The town of Urubamba is small, but filled with quirky surprises. The hotel concierge provided us with a map and kindly pointed out the one place we could buy bottled water with a credit card. We became frequent visitors of said gas station (see above map).
Most of the roads are narrow and questionably paved. There does not appear to be any perceptible rules of traffic. Cars drive and people walk, hopefully not at the same time and not in the same place. There also doesn’t appear appear to be a concept of one-way versus two-way traffic. Basically, if a driver wants to go down a particular road, he just goes. We found this terribly confusing, but when in Urubamba…
The houses are tiny, and many are falling apart. The citizens look overwhelmingly tired, but persistent. We were amazed by their ability to carry everything on their backs, from their children, to packages, to grass.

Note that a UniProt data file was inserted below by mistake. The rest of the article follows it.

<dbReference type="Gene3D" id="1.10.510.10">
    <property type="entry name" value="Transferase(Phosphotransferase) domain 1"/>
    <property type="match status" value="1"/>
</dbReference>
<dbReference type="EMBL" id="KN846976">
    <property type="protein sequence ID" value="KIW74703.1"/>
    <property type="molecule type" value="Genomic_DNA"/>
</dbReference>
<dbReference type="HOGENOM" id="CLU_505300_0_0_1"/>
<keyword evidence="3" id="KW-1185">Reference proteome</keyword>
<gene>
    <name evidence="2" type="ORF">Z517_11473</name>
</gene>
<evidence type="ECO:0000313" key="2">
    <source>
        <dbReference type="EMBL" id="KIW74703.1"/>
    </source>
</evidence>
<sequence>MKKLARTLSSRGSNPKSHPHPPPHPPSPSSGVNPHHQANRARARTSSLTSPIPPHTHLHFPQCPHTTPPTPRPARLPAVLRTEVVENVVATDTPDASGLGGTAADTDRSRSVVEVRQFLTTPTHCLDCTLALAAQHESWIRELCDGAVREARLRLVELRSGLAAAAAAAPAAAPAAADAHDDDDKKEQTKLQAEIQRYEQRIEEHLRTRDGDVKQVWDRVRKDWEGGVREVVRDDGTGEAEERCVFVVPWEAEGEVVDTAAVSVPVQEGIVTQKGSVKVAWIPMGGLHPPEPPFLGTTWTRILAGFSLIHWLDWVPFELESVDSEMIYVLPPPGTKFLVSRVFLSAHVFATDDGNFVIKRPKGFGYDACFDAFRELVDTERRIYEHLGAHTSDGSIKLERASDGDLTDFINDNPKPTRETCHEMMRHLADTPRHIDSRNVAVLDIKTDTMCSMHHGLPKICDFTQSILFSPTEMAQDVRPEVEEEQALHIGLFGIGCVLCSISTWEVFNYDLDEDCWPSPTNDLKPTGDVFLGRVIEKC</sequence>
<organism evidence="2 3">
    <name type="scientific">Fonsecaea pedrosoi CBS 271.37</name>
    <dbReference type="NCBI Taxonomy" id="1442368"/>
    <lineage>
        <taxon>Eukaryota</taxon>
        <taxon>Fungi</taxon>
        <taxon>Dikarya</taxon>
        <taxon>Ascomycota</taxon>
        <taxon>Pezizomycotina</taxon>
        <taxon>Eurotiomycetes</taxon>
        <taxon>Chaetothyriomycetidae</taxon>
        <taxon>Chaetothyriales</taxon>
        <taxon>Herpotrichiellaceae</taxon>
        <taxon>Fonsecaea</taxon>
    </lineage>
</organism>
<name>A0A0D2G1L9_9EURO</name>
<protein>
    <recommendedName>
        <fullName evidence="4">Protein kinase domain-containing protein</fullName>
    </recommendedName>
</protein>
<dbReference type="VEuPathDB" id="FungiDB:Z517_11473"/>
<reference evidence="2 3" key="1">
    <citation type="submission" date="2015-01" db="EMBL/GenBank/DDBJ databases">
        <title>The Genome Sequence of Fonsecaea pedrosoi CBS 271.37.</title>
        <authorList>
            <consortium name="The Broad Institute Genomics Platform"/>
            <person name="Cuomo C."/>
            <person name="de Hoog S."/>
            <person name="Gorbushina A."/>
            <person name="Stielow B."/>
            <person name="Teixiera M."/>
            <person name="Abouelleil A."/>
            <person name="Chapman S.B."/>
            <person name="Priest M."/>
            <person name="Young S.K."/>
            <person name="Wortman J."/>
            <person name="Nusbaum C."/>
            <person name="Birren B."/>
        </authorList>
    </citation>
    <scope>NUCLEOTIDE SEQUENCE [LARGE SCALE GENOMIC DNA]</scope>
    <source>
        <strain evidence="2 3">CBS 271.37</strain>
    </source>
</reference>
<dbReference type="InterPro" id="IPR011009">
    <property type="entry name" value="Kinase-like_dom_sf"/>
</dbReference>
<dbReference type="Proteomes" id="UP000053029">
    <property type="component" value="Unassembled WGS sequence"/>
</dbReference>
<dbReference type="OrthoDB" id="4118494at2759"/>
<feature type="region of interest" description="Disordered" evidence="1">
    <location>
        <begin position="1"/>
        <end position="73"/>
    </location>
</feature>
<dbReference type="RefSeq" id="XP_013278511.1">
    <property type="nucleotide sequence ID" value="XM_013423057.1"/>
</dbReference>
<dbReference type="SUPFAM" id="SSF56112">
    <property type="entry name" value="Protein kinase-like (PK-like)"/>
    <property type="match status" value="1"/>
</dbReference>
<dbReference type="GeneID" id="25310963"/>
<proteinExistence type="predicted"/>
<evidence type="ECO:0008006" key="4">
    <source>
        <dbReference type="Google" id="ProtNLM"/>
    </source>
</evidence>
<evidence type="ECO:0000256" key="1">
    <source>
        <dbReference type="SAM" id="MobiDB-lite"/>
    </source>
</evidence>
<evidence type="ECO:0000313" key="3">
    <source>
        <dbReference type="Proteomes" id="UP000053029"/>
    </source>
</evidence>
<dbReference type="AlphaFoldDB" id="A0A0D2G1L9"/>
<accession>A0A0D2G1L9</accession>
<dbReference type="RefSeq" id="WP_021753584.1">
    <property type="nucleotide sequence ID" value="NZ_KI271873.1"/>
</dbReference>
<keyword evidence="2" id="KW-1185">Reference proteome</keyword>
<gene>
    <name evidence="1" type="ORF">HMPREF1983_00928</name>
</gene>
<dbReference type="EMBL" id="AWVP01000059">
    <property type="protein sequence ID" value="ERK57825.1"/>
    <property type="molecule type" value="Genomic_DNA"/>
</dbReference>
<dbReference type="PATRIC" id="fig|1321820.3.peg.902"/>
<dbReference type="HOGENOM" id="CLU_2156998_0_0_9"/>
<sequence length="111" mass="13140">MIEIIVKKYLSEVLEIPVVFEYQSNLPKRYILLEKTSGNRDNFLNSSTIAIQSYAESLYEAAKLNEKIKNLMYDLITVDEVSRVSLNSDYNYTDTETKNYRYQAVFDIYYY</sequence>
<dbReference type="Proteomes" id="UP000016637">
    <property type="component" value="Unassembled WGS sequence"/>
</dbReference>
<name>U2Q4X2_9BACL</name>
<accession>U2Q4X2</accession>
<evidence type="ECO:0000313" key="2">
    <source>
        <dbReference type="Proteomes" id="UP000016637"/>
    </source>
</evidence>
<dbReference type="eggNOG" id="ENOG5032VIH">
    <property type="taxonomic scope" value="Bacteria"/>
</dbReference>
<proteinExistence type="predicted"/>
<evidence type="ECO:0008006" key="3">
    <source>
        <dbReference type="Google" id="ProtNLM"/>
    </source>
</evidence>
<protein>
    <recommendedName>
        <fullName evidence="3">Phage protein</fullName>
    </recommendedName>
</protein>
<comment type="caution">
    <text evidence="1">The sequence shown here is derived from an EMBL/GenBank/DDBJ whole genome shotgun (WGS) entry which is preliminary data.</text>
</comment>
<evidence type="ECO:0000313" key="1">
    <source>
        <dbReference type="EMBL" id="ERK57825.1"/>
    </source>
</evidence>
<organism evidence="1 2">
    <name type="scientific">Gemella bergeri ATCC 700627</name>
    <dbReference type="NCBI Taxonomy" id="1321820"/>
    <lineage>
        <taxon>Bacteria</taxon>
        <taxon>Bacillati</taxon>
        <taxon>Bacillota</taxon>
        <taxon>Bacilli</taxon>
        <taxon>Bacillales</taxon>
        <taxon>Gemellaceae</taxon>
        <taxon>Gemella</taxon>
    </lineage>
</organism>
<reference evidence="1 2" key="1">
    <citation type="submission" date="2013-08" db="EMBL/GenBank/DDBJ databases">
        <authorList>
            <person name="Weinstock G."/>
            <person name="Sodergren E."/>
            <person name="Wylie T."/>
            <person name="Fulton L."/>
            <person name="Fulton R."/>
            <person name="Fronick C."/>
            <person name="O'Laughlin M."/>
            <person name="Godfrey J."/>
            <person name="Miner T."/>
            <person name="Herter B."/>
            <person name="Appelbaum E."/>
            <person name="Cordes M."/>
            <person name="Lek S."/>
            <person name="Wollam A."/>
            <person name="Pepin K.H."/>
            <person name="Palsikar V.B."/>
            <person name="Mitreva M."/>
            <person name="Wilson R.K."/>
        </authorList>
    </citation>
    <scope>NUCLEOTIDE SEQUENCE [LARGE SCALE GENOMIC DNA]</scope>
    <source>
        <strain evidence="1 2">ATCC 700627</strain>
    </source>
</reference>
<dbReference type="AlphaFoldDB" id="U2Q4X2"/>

Even in its smallest and poorest towns, Peru remains a country of color. Whether it’s the bright textiles they sell, or the bright blue and red doorways, or the random murals on street walls, they embrace color as a way of life. And so did we.
After a short stroll, we made our way to the market, where you can purchase all sorts of fruits, vegetables, meats, nuts and grains — some you didn’t even know existed. The children run around while the parents (usually the mothers) hawk their products.